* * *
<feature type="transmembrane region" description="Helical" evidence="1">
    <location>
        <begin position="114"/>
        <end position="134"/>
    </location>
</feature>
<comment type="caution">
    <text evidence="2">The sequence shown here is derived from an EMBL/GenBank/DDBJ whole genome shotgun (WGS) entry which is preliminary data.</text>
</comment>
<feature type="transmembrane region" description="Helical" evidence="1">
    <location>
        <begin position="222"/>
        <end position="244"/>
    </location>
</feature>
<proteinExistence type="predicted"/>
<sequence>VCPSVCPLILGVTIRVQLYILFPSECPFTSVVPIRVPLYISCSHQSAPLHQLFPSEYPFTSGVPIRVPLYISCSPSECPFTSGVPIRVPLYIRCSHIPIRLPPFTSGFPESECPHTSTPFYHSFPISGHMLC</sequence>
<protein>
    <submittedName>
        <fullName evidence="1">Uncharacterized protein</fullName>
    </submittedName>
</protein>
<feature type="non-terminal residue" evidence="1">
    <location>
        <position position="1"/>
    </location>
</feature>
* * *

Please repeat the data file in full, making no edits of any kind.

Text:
<feature type="transmembrane region" description="Helical" evidence="1">
    <location>
        <begin position="114"/>
        <end position="134"/>
    </location>
</feature>
<comment type="caution">
    <text evidence="2">The sequence shown here is derived from an EMBL/GenBank/DDBJ whole genome shotgun (WGS) entry which is preliminary data.</text>
</comment>
<feature type="transmembrane region" description="Helical" evidence="1">
    <location>
        <begin position="222"/>
        <end position="244"/>
    </location>
</feature>
<proteinExistence type="predicted"/>
<sequence>VCPSVCPLILGVTIRVQLYILFPSECPFTSVVPIRVPLYISCSHQSAPLHQLFPSEYPFTSGVPIRVPLYISCSPSECPFTSGVPIRVPLYIRCSHIPIRLPPFTSGFPESECPHTSTPFYHSFPISGHMLC</sequence>
<protein>
    <submittedName>
        <fullName evidence="1">Uncharacterized protein</fullName>
    </submittedName>
</protein>
<feature type="non-terminal residue" evidence="1">
    <location>
        <position position="1"/>
    </location>
</feature>